A billion students worldwide affected by Covid-19 lockdowns, UN says
Australian state to deploy military, impose hefty fines to enforce Covid-19 isolation
People wear face masks along the Tan walking track in Melbourne, Australia. Photograph: Daniel Pockett/ Australia and New Zealand OUT/EPA
The United Nations chief has said the coronavirus pandemic has led to the largest disruption of education in history.
School closures in more than 160 countries in mid-July have affected more than one billion students, it is claimed.
In addition, UN secretary-general Antonio Guterres said that at least 40 million children worldwide have missed out on education “in their critical pre-school year”.
As a result, he warned that the world faces “a generational catastrophe that could waste untold human potential, undermine decades of progress, and exacerbate entrenched inequalities”.
“We are at a defining moment for the world’s children and young people,” Mr Guterres said in a video message and a 26-page policy briefing.
“The decisions that governments and partners take now will have lasting impact on hundreds of millions of young people, and on the development prospects of countries for decades to come.”
Mr Guterres called for the reopening of schools once the local transmission of the virus is under control.
Meanwhile, Australia’s second-most populous state Victoria said on Tuesday military personnel will be deployed to enforce Covid-19 isolation orders, with anyone caught in breach of those rules facing hefty fines over €12,000.
Australia, once heralded as a global leader in containing the virus, is desperately trying to slow the spread of the virus in Victoria to prevent a national second wave of infections.
Victoria earlier this week imposed a night curfew, tightened restrictions on people’s daily movements and ordered large parts of the local economy to close to slow the spread of coronavirus.
But nearly a third of those who contracted Covid-19 were not home isolating when checked on by officials, requiring tough new penalties, Victoria state Premier Daniel Andrews said on Tuesday.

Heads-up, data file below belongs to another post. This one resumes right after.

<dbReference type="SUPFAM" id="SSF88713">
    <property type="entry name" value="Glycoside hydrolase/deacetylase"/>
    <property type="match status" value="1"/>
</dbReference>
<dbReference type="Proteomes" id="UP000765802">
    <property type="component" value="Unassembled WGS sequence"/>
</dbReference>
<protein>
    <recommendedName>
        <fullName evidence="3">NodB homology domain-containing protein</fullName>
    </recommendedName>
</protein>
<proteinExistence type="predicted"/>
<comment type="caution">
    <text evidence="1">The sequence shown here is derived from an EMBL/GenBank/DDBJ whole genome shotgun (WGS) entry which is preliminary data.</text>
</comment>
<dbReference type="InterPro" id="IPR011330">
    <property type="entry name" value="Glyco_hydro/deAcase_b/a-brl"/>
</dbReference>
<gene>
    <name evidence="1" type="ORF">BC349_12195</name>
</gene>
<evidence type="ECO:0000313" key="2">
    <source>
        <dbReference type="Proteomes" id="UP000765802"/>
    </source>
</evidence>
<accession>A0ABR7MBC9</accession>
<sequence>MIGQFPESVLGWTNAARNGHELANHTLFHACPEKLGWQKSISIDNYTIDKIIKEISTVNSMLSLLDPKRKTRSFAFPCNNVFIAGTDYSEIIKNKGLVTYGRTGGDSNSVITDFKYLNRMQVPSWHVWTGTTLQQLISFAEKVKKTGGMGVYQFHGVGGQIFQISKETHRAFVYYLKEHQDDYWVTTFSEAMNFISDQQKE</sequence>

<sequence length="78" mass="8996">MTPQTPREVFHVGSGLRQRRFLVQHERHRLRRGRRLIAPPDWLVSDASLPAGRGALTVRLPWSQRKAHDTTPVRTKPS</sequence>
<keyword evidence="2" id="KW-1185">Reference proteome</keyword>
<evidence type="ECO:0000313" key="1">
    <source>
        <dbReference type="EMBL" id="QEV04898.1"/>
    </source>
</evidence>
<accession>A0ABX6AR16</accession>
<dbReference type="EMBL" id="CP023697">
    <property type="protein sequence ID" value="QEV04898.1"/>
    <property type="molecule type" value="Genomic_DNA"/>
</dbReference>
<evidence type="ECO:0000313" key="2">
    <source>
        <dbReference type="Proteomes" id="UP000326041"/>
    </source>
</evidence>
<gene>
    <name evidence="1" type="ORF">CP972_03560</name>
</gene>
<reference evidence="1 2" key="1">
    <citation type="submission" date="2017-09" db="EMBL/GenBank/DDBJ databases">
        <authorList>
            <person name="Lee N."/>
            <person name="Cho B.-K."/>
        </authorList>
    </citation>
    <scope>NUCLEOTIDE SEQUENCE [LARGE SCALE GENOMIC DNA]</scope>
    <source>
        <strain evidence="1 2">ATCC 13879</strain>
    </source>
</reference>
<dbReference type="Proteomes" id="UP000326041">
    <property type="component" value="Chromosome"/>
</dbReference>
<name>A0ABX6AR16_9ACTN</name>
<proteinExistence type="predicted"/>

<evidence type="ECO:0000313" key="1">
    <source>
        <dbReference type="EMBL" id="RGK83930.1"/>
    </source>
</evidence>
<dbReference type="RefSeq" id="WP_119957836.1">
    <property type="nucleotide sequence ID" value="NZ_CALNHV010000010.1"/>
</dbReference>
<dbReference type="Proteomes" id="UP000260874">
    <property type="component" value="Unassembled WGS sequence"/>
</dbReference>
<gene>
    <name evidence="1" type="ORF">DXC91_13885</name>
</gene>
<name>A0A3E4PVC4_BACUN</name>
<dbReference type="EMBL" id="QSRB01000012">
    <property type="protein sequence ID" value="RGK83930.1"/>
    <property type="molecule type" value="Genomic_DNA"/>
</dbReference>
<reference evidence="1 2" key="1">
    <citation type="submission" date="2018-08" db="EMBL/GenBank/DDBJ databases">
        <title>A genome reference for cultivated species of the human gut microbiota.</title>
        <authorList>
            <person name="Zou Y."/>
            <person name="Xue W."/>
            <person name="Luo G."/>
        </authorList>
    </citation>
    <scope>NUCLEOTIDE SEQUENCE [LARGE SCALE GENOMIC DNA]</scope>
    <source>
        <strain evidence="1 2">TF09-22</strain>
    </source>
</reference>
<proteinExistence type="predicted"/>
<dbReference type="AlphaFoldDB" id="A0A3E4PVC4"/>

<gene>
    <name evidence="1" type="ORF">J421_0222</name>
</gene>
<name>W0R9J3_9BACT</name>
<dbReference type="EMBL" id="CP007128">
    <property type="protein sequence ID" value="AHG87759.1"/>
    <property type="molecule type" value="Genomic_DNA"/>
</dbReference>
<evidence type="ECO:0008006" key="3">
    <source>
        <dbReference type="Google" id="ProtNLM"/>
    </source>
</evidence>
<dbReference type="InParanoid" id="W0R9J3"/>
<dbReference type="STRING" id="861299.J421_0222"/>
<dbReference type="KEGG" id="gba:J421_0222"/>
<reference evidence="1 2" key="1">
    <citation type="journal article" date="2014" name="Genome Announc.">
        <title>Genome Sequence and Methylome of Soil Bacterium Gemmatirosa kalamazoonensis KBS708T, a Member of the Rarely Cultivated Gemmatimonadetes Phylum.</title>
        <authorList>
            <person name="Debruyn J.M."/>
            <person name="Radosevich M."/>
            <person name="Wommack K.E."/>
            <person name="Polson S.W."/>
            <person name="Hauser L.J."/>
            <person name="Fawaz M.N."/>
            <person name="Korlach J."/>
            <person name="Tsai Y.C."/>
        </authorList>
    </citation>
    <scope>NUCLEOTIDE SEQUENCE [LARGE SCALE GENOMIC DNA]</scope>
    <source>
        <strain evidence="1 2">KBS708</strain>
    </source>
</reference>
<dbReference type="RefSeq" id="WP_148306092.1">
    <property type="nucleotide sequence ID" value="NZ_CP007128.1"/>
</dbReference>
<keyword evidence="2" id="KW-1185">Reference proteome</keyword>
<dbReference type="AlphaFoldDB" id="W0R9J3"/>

Andrews said 500 military personnel will this week deploy to Victoria to bolster enforcement of self-isolation orders, with fines of over €3,000 for breaching stay at home orders. The only exemption will be for urgent medical care.
Australia has recorded nearly 19,000 Covid-19 cases and 232 fatalities, far few than many other developed nations after closing its international borders early, imposing social distancing restrictions and mass virus testing.
But as the country began to reopen, community transmissions rose significantly in Victoria which has recorded triple digit new cases for weeks. It now has the bulk of infections in the country, with nearly 12,000 reported cases. On Tuesday, Victoria reported 439 new Covid-19 cases in the past 24 hours.
Mr Andrews said 11 people had died from the virus since Monday, bringing the state’s death toll to 136. The virus has spread significantly throughout Victoria’s aged care facilities, with many of the deaths among the elderly.
Victoria state officials said the latest wave of Covid-19 infections has been driven by residents refusing to adhere to restrictions on their movements.
With concerns that many people feel they have no choice but to continue working after a Covid-19 diagnosis, Australia said on Monday it would pay people in the state €908 to stay home if they were ordered to and they do not have leave entitlements.
In the Philippines’ capital of Manila, more than 27 million people have been put back into lockdown, as stricter measures are imposed in an attempt to halt the country’s spiralling coronavirus case numbers.
The measures were reintroduced on Tuesday after the country’s infection tally topped 100,000 and a coalition of health groups issued a “distress signal” urging president Rodrigo Duterte to act. “Our healthcare workers should not bear the burden of deciding who lives and who dies,” they said in an open letter at the weekend, warning the health system was at risk of being overwhelmed.
Two major government hospitals in Manila city have been forced to close temporarily because infections among health workers have escalated so sharply, while some private hospitals are turning away patients due to bed shortages.
Mr Duterte, apparently rattled by medics’ public warning over case numbers, responded by lashing out at health staff. “If you mount a revolution, you will give me a free ticket to stage a counter-revolution. How I wish you would do it,” he said in a late-night address on Sunday.
His speech followed comments last week pushing unscientific and dangerous health advice, suggesting poorer people should use petrol to wash their face masks. “If alcohol isn’t available, especially for the poor, just go to a gasoline station, and use [gas] to disinfect,” he said. “I am not joking. I am not joking.”
The Philippines has so far recorded 106,330 cases, a number that is rapidly rising. On Monday, the country reported a record number of infections for a fourth successive day. It is likely the Philippines will soon overtake Indonesia, the world’s fourth most populous country, to become the worst-hit nation in south-east Asia. Testing rates in both countries remain low. There have so far been 2,104 deaths in the Philippines.
The World Health Organization has warned that a vaccine will not be available until 2021, if at all. – Agencies